Figure 4-4. Injection sites for regional anesthetics.
(1) Paracervical block. Paracervical block (see figures. 4-4 and 4-5) is an
injection of a dilute local anesthetic into the paracervical nerve endings through the
vagina. There is relief within five minutes after administration and is good for about 45
to 60 minutes. The patient doesn't feel the cervical pain related to the uterine
contractions. When the anesthetic is injected into the tissues lateral to the cervix, it is
picked up by the circulation, which quickly involves the uterus and placenta. When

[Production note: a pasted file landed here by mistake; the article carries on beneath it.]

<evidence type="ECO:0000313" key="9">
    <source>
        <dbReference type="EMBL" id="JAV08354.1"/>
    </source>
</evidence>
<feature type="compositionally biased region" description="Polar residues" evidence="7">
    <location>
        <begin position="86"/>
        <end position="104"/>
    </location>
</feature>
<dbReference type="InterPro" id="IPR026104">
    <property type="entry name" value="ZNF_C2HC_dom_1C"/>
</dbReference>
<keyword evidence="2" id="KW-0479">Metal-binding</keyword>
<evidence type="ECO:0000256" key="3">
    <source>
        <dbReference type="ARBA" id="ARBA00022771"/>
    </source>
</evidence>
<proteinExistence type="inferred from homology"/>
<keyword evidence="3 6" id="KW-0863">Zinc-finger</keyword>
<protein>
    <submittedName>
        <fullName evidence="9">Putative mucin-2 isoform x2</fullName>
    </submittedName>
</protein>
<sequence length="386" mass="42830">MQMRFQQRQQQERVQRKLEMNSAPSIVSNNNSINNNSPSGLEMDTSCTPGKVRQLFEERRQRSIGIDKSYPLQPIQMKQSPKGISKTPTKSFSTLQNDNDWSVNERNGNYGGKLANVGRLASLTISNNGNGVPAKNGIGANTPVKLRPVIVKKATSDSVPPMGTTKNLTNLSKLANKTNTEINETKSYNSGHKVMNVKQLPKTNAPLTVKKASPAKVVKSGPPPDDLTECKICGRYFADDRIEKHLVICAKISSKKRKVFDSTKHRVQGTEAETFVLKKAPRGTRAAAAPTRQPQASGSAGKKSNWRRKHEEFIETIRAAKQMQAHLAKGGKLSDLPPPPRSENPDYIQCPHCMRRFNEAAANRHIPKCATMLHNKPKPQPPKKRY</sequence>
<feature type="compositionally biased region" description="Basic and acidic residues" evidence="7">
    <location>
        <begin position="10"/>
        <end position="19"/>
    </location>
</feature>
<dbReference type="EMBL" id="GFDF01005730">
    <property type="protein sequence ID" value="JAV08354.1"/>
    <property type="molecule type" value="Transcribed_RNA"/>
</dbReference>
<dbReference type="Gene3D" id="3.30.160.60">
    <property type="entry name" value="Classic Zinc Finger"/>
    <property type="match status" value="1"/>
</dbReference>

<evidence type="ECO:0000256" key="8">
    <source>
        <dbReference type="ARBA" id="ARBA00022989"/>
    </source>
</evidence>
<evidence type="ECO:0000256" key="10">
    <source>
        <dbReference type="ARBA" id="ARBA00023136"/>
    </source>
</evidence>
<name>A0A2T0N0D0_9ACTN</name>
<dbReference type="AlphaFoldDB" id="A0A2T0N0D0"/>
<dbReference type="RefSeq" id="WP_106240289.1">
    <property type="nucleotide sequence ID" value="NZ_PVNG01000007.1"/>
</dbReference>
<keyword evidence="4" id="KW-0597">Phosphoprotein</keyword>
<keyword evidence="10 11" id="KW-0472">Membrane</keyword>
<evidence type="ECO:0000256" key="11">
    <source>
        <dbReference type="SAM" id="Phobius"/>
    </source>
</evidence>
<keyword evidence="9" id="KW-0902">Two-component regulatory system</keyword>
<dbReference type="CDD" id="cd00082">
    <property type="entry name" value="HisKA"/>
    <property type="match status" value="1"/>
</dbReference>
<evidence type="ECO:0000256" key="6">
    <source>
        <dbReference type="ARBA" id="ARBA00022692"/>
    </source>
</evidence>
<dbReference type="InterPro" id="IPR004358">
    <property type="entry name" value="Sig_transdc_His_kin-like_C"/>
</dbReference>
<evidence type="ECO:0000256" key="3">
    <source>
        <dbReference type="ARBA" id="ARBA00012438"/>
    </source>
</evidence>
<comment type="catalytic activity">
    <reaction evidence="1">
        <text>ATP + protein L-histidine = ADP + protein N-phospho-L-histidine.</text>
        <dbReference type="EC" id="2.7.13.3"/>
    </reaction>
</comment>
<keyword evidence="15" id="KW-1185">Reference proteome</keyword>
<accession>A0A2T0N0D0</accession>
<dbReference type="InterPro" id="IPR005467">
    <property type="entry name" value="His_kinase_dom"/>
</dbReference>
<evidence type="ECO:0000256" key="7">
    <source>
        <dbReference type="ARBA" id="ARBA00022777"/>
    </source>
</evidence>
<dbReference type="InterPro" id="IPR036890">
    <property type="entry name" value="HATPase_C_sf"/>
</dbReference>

overdosage occurs, the fetus may exhibit bradycardia because of the quinidine-like
effect of the anesthetic on the myocardium or quinidine due to a reduction in uterine
blood flow. In addition, CNS medullary depression may develop and the neonate may
show vascular collapse and apnea at delivery. These are potential complications and
continuous fetal monitoring is required.
(2) Pudendal block. Pudendal block (see figures. 4-4 and 4-6) is an
injection of local anesthetic on both sides of the vagina. It is administered just prior to
delivery. It numbs the perineal area, vulva, and the vagina. It is used frequently in labor
and delivery in combination with local anesthesia.